Saturday, January 7, 2017

On the Twelth Day

  The popular Christmas carol celebrating the 12 days of Christmas was originally a coded catachetical song in England in the days when Catholicism was banned there. Perhaps in another article I will spell out the meaning of the turtle doves, etc.  For now I would like to emphasize the fact that there are 12 days of Christmas, not just one, and for good reason.

  In Luke 2:19, after the shepherds visit the manger revealing what had been told to them, we are told that "Mary kept all these things, reflecting on them in her heart."  An older translation, which I prefer, tells us that Mary "pondered" these things in her heart. This experience of Mary makes us aware that the great mystery of the Incarnation is not something that can be celebrated quickly.  It has a richness of meaning that must be pondered by all of us.  And so, while the stores have put away the trees and other decorations and are already hanging up the hearts for Valentine's day we must ponder the great mystery that is being celebrated.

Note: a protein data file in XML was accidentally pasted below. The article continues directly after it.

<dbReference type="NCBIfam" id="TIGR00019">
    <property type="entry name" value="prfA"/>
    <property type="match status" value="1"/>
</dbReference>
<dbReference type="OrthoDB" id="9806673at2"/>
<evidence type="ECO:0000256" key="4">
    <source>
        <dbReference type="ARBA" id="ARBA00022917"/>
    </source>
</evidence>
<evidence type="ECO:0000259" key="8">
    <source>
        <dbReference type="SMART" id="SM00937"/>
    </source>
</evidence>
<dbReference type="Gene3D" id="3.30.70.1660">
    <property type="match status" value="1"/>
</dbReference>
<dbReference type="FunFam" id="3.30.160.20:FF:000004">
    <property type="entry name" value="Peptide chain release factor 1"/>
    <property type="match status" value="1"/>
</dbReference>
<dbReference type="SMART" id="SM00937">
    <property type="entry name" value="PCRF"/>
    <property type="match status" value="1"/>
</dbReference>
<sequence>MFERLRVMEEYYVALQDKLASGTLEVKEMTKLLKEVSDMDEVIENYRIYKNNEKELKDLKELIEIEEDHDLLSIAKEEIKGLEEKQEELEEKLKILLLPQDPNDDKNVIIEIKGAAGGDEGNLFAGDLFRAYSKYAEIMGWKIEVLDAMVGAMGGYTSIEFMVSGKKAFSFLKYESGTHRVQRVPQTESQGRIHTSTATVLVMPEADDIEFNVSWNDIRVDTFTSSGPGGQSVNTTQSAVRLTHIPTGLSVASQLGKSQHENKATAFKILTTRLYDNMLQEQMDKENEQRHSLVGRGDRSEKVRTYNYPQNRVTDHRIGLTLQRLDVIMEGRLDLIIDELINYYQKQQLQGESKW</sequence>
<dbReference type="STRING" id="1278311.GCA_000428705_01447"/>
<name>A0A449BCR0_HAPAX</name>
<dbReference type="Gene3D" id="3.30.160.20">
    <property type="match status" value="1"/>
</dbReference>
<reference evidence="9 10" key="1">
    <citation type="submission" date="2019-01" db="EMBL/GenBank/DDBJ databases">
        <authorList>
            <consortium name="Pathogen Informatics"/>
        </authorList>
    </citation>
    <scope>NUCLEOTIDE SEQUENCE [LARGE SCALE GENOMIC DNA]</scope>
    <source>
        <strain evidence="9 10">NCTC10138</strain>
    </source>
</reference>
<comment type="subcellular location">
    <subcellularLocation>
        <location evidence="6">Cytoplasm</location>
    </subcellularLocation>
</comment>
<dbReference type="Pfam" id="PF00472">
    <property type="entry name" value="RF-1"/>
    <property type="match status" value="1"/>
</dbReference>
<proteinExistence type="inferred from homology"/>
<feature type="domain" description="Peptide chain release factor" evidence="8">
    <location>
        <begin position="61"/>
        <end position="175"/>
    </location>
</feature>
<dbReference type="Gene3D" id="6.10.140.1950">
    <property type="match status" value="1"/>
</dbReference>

I remember as a child that while our tree usually came down on New Year's Day because it was a real tree and therefore a fire hazard if it stayed up too long, the creche always stayed out until the Feast of the Epiphany was over on January 6.  Of course there was no deep theological reflection done at home but the various "shades" of Christmas, as I like to think of it, were acknowledged.  Everyone knew that the feast of Stephen that sent good king Wenceslaus out, was December 26, the day after Christmas.   On December 28 we heard the story of the Holy Innocents, and on January 6, even though it generally fell during the week and not on Sunday as is now the case, we heard the story of the Magi.

    We can add to the 12 days of Christmas the 4 weeks of Advent leading up to Christmas.  As we "ponder" during this time we look at a world that yearned and still does for the coming of the Lord.  We celebrate that the Lord deeply enters into humanity and most especially into the poverty, sinfulness and brokenness of the human condition, though without sin himself, and finally we see that His coming is for all as He is revealed to the Magi and adored by them.

   This only touches the surface of what we need to ponder.  Our world today likes so many things to be "one and done".  Christmas deserves more than that. 

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